Avoid Spending $2 to Save $1

Many of us, myself included, may have made the mistake of spending $2 to save $1 at times. This penny wise pound foolish behaviour comes about through the way our brains are wired. As a result, there are certain blind spots that causes this behaviour to happen occasionally.

Let me illustrate with an example. You are shopping at your local supermarket for your groceries. As your laundry detergent requires urgent replenishment, you noted that this supermarket sells your favourite brand for $13.50. Then you recall seeing the local newspaper advertisement this morning for the same item selling at an offer price of $12.50 but at a different supermarket. However this other supermarket is some distance away requiring a bit of travel. Unconsciously, you wrap up your purchases at the local supermarket and then traveled to the other supermarket.  In doing so, you may have spent an additional $2 or even more to save $1 on the detergent.

This behaviour is more likely to happen if you drive a car. Somehow the costs of petrol and parking do not enter the driver’s mind. The process of using your ez-link card for a bus or train somehow likely makes you become more aware of the extra expense involved. However since no cash is actually used for the travel, there is a good chance of you being not too conscious of this additional cost as well.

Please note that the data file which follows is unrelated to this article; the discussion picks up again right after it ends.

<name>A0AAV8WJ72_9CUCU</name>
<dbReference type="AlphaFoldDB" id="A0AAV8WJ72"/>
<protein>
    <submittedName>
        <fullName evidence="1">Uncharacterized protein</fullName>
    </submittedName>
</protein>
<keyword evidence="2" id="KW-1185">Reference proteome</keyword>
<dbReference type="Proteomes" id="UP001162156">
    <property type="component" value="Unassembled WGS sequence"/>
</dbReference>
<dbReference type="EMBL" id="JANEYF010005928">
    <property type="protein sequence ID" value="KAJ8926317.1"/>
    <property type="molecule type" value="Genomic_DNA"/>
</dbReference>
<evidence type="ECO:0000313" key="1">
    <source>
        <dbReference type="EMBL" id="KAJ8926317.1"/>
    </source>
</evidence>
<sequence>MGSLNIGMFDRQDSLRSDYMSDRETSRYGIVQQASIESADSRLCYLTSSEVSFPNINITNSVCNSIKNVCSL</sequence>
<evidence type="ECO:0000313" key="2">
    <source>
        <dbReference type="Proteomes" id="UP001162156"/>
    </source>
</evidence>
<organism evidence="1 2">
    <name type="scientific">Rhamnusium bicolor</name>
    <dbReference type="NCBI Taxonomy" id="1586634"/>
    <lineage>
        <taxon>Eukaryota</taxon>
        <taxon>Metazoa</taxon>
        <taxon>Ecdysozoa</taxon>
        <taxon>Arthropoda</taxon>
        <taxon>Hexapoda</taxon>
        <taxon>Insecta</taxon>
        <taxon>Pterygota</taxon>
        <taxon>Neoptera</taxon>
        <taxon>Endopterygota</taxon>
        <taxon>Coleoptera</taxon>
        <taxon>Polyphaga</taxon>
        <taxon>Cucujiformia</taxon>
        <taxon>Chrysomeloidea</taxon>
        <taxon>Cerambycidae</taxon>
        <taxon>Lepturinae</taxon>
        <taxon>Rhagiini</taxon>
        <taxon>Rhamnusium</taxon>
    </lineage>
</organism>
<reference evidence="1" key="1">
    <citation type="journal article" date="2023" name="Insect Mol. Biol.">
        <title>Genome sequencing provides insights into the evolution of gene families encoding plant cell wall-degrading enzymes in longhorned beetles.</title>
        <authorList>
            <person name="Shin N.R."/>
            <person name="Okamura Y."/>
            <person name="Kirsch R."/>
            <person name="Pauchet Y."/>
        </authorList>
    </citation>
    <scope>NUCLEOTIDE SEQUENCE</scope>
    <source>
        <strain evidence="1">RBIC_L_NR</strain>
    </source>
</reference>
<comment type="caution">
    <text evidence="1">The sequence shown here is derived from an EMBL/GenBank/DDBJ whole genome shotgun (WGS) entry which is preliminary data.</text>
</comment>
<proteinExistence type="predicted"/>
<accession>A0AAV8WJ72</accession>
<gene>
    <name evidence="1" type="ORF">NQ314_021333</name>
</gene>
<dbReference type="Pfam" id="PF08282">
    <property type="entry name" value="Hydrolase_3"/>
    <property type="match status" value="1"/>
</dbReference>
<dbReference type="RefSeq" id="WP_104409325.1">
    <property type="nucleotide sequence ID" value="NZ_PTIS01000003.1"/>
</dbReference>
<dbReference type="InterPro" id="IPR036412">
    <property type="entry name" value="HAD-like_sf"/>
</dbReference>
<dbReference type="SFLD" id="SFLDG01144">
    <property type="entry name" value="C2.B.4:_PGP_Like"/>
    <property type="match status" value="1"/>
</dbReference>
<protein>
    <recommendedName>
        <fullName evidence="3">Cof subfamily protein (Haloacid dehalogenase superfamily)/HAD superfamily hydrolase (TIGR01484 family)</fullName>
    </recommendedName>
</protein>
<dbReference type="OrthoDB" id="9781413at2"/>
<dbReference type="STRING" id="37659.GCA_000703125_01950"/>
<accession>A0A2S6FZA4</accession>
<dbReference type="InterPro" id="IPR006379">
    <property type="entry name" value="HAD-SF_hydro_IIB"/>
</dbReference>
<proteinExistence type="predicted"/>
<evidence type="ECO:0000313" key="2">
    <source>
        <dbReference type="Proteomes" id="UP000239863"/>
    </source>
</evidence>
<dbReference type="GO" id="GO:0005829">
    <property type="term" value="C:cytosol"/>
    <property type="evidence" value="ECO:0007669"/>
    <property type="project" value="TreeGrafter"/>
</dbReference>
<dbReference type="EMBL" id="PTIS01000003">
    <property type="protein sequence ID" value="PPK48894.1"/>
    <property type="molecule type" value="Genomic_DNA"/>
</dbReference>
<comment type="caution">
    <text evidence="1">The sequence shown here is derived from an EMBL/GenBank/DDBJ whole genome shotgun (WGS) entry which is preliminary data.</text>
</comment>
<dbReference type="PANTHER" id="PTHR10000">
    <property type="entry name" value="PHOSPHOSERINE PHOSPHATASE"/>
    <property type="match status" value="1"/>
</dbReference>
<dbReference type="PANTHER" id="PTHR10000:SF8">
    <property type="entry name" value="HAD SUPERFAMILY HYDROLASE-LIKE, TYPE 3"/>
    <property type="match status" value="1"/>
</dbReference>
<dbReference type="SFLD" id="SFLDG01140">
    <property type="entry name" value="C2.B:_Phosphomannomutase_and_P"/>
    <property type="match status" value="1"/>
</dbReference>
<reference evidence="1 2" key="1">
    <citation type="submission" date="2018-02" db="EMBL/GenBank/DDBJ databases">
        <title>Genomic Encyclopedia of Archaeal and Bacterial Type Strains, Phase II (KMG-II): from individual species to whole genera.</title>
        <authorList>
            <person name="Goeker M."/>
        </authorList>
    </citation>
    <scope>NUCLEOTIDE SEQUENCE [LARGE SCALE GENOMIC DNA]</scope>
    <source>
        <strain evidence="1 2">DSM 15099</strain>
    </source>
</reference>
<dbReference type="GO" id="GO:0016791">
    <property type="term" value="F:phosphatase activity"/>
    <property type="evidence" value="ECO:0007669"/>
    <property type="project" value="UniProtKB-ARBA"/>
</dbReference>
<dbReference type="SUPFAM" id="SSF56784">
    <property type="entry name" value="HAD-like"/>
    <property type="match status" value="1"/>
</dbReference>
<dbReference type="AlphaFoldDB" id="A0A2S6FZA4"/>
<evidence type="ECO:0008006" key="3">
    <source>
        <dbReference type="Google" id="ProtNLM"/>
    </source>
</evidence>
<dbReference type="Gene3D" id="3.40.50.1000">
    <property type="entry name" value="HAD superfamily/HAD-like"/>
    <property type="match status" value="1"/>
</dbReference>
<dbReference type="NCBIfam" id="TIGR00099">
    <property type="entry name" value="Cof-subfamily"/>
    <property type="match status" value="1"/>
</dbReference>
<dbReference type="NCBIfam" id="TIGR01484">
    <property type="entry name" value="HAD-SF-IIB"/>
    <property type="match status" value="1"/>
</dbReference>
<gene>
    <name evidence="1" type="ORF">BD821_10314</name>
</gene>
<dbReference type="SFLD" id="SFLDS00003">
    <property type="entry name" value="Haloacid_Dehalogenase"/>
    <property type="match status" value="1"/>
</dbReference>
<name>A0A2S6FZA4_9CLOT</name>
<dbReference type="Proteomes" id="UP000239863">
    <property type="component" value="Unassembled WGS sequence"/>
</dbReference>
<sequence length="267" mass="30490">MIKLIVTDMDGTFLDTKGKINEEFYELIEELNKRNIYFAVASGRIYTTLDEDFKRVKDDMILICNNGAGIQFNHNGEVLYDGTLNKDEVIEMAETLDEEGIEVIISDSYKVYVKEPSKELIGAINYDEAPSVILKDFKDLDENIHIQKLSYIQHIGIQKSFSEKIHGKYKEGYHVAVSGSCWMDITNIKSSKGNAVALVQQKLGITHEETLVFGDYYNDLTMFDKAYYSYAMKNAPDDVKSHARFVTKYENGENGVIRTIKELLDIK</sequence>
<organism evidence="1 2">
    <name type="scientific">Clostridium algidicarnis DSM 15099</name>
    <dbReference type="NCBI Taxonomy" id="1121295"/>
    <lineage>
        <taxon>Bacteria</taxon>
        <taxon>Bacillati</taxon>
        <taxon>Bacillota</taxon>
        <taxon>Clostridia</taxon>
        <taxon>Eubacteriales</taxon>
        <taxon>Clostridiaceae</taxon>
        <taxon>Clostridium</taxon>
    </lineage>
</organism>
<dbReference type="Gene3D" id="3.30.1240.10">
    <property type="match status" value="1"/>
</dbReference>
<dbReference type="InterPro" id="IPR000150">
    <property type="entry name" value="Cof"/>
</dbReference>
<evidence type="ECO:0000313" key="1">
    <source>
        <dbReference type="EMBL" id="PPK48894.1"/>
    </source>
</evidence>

The other day, I was talking to a successful businessman complaining about petrol prices. This person drives a luxury German sports car and was discussing whether the car could run on lower Octane rating petrol than Premium Octane. His intention was to save on the price of petrol as lower Octane rated petrol was cheaper. My answer was to ask him what his point was of saving a few cents on petrol while spending thousands of dollars more than an average car in depreciation and other costs. To this, he sheepishly agreed to my point.

This situation could similarly happen when you are shopping for an air-conditioner. At the store, you are likely to be faced with a choice of purchasing an energy saving air-conditioner versus one which consumes higher power. Since the energy saving air-conditioner would be more expensive, we frequently make the decision to secure an immediate cash saving by purchasing the higher consumption model. However over the useful life of the air-conditioner, we end up paying much more than if we choose the energy saving model.

The same goes with many other items. When changing a light bulb, go for the LED version even though it costs more. In the long run, you would incur substantially less cost. When buying a desktop PC, choose the low power version which uses similar components as notebook computers. Such versions consume only one-third the power of normal desktop PCs. See my other blogpost on this topic at this link.

(Note: The author did not receive any payment or incentive from any company or organisation for their citation in this blog.)